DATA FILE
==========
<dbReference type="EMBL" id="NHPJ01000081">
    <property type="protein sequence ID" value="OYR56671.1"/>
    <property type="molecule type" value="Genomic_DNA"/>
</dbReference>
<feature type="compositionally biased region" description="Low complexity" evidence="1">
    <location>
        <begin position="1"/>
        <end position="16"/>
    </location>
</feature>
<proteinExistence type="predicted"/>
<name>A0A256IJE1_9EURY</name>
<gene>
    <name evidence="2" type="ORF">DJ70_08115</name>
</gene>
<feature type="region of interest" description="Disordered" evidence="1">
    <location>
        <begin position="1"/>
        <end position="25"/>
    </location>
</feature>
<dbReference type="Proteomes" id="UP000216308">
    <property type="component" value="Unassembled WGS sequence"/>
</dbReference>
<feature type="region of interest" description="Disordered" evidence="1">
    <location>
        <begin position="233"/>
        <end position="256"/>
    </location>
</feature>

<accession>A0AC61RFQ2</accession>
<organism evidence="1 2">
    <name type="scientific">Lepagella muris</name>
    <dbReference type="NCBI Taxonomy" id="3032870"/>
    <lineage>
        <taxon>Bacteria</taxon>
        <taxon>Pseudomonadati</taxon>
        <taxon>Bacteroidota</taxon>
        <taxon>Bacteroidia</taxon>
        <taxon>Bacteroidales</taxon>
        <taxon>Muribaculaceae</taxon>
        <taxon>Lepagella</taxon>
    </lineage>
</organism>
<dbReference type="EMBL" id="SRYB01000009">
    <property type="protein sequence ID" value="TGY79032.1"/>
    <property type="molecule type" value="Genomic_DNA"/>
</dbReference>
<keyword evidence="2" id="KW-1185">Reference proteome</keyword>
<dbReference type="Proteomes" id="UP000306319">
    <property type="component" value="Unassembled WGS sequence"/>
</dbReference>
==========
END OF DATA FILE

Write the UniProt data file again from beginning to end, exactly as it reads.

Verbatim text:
<dbReference type="EMBL" id="NHPJ01000081">
    <property type="protein sequence ID" value="OYR56671.1"/>
    <property type="molecule type" value="Genomic_DNA"/>
</dbReference>
<feature type="compositionally biased region" description="Low complexity" evidence="1">
    <location>
        <begin position="1"/>
        <end position="16"/>
    </location>
</feature>
<proteinExistence type="predicted"/>
<name>A0A256IJE1_9EURY</name>
<gene>
    <name evidence="2" type="ORF">DJ70_08115</name>
</gene>
<feature type="region of interest" description="Disordered" evidence="1">
    <location>
        <begin position="1"/>
        <end position="25"/>
    </location>
</feature>
<dbReference type="Proteomes" id="UP000216308">
    <property type="component" value="Unassembled WGS sequence"/>
</dbReference>
<feature type="region of interest" description="Disordered" evidence="1">
    <location>
        <begin position="233"/>
        <end position="256"/>
    </location>
</feature>

<accession>A0AC61RFQ2</accession>
<organism evidence="1 2">
    <name type="scientific">Lepagella muris</name>
    <dbReference type="NCBI Taxonomy" id="3032870"/>
    <lineage>
        <taxon>Bacteria</taxon>
        <taxon>Pseudomonadati</taxon>
        <taxon>Bacteroidota</taxon>
        <taxon>Bacteroidia</taxon>
        <taxon>Bacteroidales</taxon>
        <taxon>Muribaculaceae</taxon>
        <taxon>Lepagella</taxon>
    </lineage>
</organism>
<dbReference type="EMBL" id="SRYB01000009">
    <property type="protein sequence ID" value="TGY79032.1"/>
    <property type="molecule type" value="Genomic_DNA"/>
</dbReference>
<keyword evidence="2" id="KW-1185">Reference proteome</keyword>
<dbReference type="Proteomes" id="UP000306319">
    <property type="component" value="Unassembled WGS sequence"/>
</dbReference>